Azara Blog: Cambridge University has four candidates for Chancellor

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Date published: 2011/06/18

The Cambridge News says:

Four candidates are in the running for the position of Cambridge University Chancellor after nominations closed last night.

Billionaire Lord Sainsbury, the former chairman of the supermarket giant and an ex-Government minister, was named earlier this year as the university's nominations board's choice to succeed current Chancellor, the Duke of Edinburgh.

But actor Brian Blessed, Abdul Arain, owner of Al-Amin food store in Mill Road, Cambridge, and big-name barrister Michael Mansfield QC have also joined in the race.

They all managed to get the 50 nominations required from members of the university's Senate to be eligible to run.

Mr Mansfield, who represented Mohammed Al Fayed at the inquest into the deaths of his son Dodi and Diana, Princess of Wales, has pledged to defend higher education from "market forces".

Mr Arain wants to highlight his opposition to a proposed new Sainsbury's store in Mill Road, which he says is not wanted or needed.

After being nominated, Mr Blessed said he was "thrilled" to be asked, adding: "For me, Cambridge has always been the centre of the earth, there is a brightness and light there that rivals that on Mount Everest.

"The university buildings are architecturally beautiful, the whole setting is wonderful and enchants the soul."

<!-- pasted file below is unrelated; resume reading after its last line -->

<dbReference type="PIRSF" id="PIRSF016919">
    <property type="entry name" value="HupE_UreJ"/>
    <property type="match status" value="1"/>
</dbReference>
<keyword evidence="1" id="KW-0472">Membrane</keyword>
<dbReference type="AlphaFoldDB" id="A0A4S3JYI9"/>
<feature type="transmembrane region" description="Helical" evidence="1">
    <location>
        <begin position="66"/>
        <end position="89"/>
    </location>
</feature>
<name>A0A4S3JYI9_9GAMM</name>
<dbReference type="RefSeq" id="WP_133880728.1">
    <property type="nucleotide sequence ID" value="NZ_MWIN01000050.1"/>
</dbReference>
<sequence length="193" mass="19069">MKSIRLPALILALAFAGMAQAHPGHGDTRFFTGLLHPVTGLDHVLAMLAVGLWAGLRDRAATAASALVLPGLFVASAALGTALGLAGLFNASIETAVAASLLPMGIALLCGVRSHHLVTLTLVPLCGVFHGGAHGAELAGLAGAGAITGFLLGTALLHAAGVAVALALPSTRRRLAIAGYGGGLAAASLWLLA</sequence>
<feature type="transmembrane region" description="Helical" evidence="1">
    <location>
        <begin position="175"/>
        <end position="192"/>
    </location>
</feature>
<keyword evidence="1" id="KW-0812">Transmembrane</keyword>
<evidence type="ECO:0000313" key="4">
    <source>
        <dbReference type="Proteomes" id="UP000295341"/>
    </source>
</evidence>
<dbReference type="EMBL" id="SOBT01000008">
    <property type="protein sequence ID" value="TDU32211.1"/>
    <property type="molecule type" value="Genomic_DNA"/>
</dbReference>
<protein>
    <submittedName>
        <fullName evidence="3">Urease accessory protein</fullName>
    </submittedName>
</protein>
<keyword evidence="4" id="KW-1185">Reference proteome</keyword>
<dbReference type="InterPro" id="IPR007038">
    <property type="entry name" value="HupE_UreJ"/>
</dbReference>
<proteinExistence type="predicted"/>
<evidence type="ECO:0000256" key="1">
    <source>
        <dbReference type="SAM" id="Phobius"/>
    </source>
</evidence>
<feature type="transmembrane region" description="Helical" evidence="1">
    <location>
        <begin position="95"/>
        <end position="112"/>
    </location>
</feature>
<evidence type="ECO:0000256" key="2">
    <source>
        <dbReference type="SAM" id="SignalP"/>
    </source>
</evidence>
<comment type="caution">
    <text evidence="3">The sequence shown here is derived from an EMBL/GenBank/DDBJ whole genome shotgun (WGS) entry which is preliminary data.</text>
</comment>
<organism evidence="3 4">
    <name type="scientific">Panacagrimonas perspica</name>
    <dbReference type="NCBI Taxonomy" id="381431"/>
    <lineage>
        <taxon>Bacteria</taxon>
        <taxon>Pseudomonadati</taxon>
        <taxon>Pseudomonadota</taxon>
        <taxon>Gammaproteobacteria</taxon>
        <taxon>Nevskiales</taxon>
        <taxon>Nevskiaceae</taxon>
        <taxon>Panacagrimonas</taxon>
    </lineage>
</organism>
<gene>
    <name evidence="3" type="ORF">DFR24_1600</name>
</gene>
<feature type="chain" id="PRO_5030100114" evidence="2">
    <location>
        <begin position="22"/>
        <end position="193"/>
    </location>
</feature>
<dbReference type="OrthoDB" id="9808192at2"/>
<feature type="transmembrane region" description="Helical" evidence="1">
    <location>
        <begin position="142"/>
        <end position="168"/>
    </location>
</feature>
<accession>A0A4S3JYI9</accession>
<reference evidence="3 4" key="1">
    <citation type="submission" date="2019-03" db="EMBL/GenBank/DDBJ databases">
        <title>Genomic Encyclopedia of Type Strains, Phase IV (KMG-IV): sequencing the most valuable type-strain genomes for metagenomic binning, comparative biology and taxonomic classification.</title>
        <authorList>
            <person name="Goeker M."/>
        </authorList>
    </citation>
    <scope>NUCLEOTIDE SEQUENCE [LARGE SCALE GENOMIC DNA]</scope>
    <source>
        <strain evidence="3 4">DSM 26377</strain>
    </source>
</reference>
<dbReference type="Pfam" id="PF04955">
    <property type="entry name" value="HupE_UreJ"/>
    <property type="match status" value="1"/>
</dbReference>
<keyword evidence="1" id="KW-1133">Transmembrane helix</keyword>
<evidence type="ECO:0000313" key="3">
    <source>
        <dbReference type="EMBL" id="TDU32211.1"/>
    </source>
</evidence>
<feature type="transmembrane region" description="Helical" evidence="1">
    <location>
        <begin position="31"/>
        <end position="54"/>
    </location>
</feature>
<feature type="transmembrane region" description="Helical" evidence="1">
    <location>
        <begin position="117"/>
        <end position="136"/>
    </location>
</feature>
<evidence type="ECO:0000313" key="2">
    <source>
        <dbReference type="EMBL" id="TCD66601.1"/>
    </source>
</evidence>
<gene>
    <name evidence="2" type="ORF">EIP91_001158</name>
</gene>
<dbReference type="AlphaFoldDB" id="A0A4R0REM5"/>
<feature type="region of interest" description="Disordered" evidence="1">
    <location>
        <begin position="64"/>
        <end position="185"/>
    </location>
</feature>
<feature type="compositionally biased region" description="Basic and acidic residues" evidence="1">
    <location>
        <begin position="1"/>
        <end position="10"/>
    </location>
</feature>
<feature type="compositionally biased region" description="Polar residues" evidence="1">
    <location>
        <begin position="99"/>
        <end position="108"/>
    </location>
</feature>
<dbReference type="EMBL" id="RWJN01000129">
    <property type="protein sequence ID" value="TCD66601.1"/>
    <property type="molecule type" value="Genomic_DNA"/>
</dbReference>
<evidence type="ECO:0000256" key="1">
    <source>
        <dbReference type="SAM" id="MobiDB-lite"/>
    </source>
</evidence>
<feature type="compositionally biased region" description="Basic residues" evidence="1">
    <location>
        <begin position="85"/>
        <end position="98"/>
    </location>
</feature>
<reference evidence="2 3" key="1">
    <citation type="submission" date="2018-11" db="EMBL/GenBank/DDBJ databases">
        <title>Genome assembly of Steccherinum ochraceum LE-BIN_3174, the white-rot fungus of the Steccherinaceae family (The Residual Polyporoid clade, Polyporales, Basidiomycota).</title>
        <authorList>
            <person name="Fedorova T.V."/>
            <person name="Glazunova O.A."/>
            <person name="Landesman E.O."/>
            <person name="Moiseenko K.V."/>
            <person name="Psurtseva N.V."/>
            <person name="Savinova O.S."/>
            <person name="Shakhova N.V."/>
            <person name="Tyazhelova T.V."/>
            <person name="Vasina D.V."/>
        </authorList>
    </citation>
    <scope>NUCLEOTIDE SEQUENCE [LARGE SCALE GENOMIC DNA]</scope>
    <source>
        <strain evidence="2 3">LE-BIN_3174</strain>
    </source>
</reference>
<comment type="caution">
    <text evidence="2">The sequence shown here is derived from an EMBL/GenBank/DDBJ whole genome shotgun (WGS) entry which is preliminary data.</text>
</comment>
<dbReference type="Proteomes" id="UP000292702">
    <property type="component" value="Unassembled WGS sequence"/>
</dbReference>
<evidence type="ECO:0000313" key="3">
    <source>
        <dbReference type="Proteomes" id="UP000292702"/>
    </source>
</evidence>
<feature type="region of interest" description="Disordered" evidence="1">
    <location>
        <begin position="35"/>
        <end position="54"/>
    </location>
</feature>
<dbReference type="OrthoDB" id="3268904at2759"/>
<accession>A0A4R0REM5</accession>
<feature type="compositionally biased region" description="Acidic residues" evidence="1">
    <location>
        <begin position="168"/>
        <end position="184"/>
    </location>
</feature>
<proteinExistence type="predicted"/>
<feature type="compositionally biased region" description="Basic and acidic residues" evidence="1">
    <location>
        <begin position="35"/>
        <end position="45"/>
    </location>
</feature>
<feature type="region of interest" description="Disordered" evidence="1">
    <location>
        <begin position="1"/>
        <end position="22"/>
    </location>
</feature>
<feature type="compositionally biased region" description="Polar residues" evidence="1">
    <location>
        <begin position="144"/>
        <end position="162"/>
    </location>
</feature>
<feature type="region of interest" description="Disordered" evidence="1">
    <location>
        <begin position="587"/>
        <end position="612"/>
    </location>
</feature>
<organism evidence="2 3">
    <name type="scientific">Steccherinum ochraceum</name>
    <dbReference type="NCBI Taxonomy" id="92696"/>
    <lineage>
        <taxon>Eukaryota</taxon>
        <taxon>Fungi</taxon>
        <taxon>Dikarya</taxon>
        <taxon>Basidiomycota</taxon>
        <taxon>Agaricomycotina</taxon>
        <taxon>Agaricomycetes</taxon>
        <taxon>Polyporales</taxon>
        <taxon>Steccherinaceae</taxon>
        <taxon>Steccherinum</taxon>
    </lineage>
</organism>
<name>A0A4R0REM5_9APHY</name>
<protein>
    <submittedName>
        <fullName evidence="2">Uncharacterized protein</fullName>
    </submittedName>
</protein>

Lord Sainsbury said in a statement yesterday: "I have great admiration and affection for the university, built up over all the years since I was an undergraduate at King's, studying history and then psychology.

"I also have a life-long interest in education. I have no personal agenda, and if elected, my sole aim would be to help the university in any way that I can."

This could end up being very embarrassing for the university. There is one sensible candidate and three jokers, and if one of the jokers wins it will not look or be good.

The only sensible candidate is Sainsbury. He has demonstrated his interest in and support of the university over many years. The one downside is that he is an ex-Labour minister. That should not really matter, but the Tories tend to be petty and vindictive about this kind of thing, and the Tories are currently in power.

Arain is the worst of the jokers. He opposes a Sainsbury's on Mill Road because he has a vested financial interest in doing so, and he somehow has come to the (correct) conclusion that he can get some free publicity for his campaign with this publicity stunt. It is not clear that he has ever shown any interest in anything to do with the university.

Mansfield, although a clever enough chap, would be a real disaster for the university. As is already evident from his statement above, he would spend most of his time as chancellor fighting the university instead of supporting it. Again, it is not clear that he has ever shown any interest in anything to do with the university.

As for Blessed, again, it is not clear that he has ever shown any interest in anything to do with the university. He has a deep voice, but that is not exactly an important attribute of the chancellor of the university. Otherwise he seems to have no particular qualification for the post.

You can never really tell what will happen in this kind of circumstance. In some ways it is lucky for Sainsbury that there are three joke candidates, because they will split the joke votes. And there are plenty of joke votes to be had, given the academic middle class (i.e. silly) mentality of many of the possible electors.

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